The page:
these averaged values. (B) Variance of the advantage of matches ending a draw for three time periods. The shaded regions are
of α and of the number of moves in the opening. The symbols on this line indicate the values of m×, the number of moves
exponential approach to an asymptotic value. The estimated plateau value is 0.23 ± 0.01 pawns and the characteristic time is
approaches to the asymptotic values α = 1.9 ± 0.1 and m×= 15.6 ± 0.6. The estimated characteristic times for convergence are
approaching limiting values, we plotted a continuous line in Fig 3B to represent this limiting regime.
advantage is bounded.
Next, we considered the time evolution of the variance for matches ending in draws (Fig. 3B). Surprisingly, α seems
to be approaching a value close to that for a ballistic regime. We found that the exponent α follows an exponential
approach with a characteristic time of 128 ± 9 years to the asymptote α = 1.9 ± 0.1 (Fig. 3D). We surmise that this
fitness in a diffusive process has been shown to give rise to ballistic diffusion . For an illustration of how differences
in fitness are related to a ballistic regime (α = 2), assume that
trend is directly connected to an increase in the typical difference in fitness among players. Specifically, the presence of
Ai(m+0.5) = Ai(m)+Φi+η(m)
describes the advantage of the white player in a match i, where the difference in fitness between two players is Φiand
η(m) is a Gaussian variable. Φi> 0 yields a positive drift in Ai(m) thus modeling a match where the white player is
σ2(m) ∼ σ2
better. Assuming that the fitness Φiis drawn from a distribution with finite variance σ2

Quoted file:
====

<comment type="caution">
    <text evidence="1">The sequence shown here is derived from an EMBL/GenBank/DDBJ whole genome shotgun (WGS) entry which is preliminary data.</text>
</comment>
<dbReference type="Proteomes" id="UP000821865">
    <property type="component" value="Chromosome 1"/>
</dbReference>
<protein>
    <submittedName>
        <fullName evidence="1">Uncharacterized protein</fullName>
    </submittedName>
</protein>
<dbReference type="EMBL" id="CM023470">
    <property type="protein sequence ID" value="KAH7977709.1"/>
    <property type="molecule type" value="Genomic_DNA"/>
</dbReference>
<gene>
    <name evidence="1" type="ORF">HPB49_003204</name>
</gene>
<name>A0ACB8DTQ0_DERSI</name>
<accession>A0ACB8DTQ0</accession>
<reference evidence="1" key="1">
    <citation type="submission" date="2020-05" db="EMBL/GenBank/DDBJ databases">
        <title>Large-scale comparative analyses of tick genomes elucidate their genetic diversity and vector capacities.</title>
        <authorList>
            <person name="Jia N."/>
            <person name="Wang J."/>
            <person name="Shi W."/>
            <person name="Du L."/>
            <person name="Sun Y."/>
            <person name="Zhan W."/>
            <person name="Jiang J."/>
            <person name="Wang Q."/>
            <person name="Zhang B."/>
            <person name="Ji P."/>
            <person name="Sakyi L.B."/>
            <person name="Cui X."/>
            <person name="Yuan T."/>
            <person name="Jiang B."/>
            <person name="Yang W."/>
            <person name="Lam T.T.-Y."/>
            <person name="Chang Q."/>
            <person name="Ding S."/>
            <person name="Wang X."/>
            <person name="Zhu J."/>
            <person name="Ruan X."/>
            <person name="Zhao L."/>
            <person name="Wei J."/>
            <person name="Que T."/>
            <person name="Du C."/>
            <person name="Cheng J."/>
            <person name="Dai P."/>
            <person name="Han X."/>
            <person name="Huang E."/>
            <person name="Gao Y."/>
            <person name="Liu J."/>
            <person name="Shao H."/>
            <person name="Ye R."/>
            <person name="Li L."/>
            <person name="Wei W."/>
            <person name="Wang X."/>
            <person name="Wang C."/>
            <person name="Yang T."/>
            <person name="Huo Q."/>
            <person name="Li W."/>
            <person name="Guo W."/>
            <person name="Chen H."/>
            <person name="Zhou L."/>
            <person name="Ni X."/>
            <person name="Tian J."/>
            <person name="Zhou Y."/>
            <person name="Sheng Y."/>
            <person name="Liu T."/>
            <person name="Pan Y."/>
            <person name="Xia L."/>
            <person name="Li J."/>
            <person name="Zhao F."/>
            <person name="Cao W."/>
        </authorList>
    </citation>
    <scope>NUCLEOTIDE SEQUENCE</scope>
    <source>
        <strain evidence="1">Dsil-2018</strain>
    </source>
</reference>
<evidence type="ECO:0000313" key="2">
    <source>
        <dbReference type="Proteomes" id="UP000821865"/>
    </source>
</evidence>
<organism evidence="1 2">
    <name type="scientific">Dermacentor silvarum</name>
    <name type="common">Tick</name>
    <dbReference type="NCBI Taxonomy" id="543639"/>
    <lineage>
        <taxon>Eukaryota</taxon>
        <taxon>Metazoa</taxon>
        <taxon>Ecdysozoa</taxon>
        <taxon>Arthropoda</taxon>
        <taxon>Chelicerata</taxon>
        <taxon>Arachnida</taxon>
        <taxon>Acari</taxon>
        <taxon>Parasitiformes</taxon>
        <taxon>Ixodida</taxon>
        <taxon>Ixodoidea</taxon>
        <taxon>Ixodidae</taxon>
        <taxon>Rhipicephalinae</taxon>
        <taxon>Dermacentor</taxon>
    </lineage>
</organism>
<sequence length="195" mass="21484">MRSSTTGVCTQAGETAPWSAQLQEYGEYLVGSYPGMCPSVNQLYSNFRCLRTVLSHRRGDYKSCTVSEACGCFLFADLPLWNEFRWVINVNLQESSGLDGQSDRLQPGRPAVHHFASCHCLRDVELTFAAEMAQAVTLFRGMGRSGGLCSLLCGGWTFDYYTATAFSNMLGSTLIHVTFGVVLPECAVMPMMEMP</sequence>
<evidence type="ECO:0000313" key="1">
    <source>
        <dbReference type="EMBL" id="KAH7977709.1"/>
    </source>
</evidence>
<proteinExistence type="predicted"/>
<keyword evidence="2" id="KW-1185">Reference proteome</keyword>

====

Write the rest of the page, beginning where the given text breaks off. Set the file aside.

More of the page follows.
Φ, it follows that
Thus, α = 2. In the case of chess, the diffusive scenario is not determined purely by the fitness of players. However,
by suggesting that the typical difference in skill between players has been increasing.
A striking feature of the results of Fig. 3B is the drift of the crossover move m×at which the power-law regime
of 130±12 years (Fig. 3E). Based on the existence of limiting values for α and m×, we plot in Figure 3B an extrapolated
the match lengths for wins and draws display exponential decays with characteristics lengths of 13.22 ± 0.02 moves
the history of chess. For matches ending in draws, we observed a statistically significant growth of approximately
3.0 ± 0.7 moves per century. For wins, we find no statistical evidence of growth and the characteristic length can be
A question posed by the time evolution of these quantities is whether the observed changes are due to learning by
chess players over time or due to a secondary factor such as changes in the organization of chess tournaments. In order
to determine the answer to this question, we analyze the type of tournaments included in the database. We find that
88% of the tournaments in the database use “round-robin” pairing (all-play-all) and that there has been an increasing
tendency to employ this pairing scheme (supplementary Fig. 2). In order to further strengthen our conclusions, we
analyze the matches in the database obtained by excluding tournaments that do not use round-robin pairing. This
procedure has the advantage that it reduces the effect of non-randomness sampling. As shown in supplementary Fig.
3, this procedure does not change the results of our analyses.
We next studied the distribution profile of the advantage. We use the normalized advantage
where ⟨A(m)⟩ is the mean value of advantage after m moves and σ(m) is the standard-deviation. Figures 4A and
good data collapse, which indicates that the advantages are statistically self-similar, since after scaling they follow the
same universal distribution. Moreover, Figs. 4D and 4E show that the distribution profile of the normalized advantage
is quite stable over the last 150 years. These distributions obey a functional form that is significantly different from
a Gaussian distribution (dashed line in the previous plots). In particular, we observe a more slowly decaying tail,
showing the existence of large fluctuations even for matches ending in draws.